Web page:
User Score

Universal acclaim- based on 62 Ratings

User score distribution:
  1. Positive: 58 out of 62
  2. Negative: 1 out of 62

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  1. Aug 13, 2010
    this film is entertaining and a surprise. it has its dumb elements but they don't interfere with your being engrossed in a nearly non stop chase. quirky and cute and fast and fun. One of the best action movies to come around in a long time. don't expect to learn anything or become aware of some social issue but you believe it all enough and care about the characters enough to enjoy yourself.
  2. Sep 8, 2014
    Much like Dredd or The Raid, two of the best action movies in recent memory, this movie succeeds part in because of it's awesome setting. Also like those movies it provides an interesting take on the action. In this movies case it's high-flying parkour. It doesn't have much in the way of traditional action movie shoot outs or fist-fights (there are a few), instead it's got insanely fun chase scenes that feature some crazy awesome stunts.

    Even better is the fact that it's got a great plot and awesome leads in Cyril Raffaelli and David Belle, who just work great together. Don't let this movie's age trick you into thinking that all it's tricks have already been used in so many more recent action films. I'm actually shocked to say that it's content is still very unique, and even today feels like a fresh face in the action movie crowd. A must watch.
  3. Jan 12, 2012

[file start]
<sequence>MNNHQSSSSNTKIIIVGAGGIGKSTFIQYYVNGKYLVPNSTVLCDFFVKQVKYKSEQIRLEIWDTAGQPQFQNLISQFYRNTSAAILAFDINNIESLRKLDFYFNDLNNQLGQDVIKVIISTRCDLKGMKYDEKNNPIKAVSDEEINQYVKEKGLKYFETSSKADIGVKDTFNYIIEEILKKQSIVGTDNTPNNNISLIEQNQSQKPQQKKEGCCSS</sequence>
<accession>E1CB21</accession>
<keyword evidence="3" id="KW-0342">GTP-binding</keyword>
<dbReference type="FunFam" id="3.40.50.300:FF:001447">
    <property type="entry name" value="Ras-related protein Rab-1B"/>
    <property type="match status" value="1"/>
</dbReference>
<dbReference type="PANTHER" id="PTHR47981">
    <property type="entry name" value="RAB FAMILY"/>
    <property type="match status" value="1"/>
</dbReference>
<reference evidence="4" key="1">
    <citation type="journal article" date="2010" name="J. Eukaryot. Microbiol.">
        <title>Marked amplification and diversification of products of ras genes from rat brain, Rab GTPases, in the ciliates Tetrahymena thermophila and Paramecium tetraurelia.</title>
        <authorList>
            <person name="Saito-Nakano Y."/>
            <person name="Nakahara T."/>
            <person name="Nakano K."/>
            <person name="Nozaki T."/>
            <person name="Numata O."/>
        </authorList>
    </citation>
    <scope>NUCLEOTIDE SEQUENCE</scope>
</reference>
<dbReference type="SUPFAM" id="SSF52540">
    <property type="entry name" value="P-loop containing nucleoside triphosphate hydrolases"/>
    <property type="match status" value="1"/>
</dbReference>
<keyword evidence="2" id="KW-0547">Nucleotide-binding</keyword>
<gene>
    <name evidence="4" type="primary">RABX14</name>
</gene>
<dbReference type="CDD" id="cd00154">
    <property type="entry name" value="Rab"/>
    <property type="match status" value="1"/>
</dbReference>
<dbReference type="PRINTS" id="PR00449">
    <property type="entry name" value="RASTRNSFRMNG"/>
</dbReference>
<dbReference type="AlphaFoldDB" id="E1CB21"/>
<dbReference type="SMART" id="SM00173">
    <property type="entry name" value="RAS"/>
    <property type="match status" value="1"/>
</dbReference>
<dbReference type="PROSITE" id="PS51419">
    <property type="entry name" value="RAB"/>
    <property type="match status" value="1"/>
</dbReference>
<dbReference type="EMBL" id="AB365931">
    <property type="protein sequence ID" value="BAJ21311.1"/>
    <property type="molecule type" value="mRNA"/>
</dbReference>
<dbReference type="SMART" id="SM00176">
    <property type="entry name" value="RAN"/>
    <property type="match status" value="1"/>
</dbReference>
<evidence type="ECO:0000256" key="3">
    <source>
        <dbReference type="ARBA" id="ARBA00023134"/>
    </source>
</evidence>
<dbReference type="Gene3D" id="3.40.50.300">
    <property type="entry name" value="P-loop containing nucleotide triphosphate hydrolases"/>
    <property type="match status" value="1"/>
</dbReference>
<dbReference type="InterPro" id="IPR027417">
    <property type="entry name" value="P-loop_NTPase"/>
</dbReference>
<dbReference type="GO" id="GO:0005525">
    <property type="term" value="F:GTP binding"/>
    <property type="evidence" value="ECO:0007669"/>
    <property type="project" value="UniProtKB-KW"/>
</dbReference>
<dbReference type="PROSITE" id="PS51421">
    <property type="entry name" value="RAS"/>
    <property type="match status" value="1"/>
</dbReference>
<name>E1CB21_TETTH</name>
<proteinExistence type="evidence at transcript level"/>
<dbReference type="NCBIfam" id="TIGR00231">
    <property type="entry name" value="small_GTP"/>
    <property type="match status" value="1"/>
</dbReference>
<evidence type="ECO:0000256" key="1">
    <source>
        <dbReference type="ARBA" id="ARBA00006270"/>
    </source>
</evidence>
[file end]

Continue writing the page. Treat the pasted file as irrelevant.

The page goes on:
Luc Besson has written a quite staggering quantity of high-octane action movies in recent years. Though he now rarely gets behind the camera himself, he's clearly not out of ideas by any means - in Hollywood, he's scribed all three Transporter films, Taken and From Paris with Love and have all been released in the last decade. Back home in France he's got another franchise on the go - District 13 (a sequel was released three years later). So it's not quite as slick or full of ideas as Besson's own directorial efforts, it's still immense fun. Martial artist Cyril Raffaelli and parkour founder David Belle play a crusading cop and a slum resident wronged by a powerful drug lord respectively, and their incredible physicality is exploited to the max in a series of eye-popping, gravity-defying, wirework-free action set pieces. The scenes that really stand out are the film's opening, where Leito (Belle) flees from some thugs across Parisian rooftops, and demonstrates the most creative way of getting down a stairwell ever committed to film, and also the scene where Tomasco (Raffaelli) single-handedly dispatches wave after wave of armed henchmen in a drug den. These are the kinds of scenes action movies are made for. They are truly outstanding. The scenes in between the action are a little under-whelming, and though Raffaelli and Belle are decent actors as well as stuntmen, they have very little to work with considering the emotionally empty script. The themes that the film addresses are also directly borrowed from Besson's previous French dystopian thriller Nikita - this isn't an outright complaint, it still makes for an entertaining enough back-story to the film, but it's a little less hard-hitting the second time round. District 13's jaw-dropping choreography and stuntwork make it a cut-above most action movie fare, and it's a heart-pumping thrill-ride throughout, but a hollow core and Besson's recycled ideas hold it back from being anything more. Expand